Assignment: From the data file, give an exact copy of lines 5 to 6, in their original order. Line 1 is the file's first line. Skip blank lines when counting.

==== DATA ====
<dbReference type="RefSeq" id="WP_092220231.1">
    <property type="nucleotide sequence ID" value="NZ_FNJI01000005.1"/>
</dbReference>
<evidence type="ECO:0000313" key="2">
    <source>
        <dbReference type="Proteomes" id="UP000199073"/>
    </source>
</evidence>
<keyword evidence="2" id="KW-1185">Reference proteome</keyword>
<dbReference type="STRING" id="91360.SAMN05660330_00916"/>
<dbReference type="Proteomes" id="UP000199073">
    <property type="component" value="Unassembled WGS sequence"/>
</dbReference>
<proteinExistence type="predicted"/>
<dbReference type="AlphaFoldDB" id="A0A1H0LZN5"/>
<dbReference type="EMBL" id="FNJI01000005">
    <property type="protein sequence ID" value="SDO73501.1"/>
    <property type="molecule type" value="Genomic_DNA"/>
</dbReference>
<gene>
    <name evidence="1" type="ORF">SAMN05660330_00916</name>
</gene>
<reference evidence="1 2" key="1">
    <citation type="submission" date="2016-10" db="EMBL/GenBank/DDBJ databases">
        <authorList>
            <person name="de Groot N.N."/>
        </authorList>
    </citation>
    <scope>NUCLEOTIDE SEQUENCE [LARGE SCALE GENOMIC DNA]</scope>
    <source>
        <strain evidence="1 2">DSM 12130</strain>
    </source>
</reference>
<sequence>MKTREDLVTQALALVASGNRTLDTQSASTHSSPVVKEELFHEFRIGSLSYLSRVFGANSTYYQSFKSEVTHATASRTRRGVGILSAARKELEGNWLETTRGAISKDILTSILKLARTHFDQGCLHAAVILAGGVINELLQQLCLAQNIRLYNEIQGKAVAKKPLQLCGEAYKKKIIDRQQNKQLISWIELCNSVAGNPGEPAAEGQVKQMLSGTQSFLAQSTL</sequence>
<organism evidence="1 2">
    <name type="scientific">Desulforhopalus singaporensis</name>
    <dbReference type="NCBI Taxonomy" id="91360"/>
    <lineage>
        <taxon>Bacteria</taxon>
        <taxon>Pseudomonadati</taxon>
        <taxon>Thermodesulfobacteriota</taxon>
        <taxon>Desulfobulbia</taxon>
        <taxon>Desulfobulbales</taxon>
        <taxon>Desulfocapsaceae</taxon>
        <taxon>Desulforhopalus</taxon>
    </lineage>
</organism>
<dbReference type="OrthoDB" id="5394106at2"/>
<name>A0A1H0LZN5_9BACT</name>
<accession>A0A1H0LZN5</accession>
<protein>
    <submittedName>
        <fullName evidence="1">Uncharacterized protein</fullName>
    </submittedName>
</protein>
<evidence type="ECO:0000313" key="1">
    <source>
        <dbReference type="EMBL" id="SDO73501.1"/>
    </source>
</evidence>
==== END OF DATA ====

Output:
    <source>
        <dbReference type="Proteomes" id="UP000199073"/>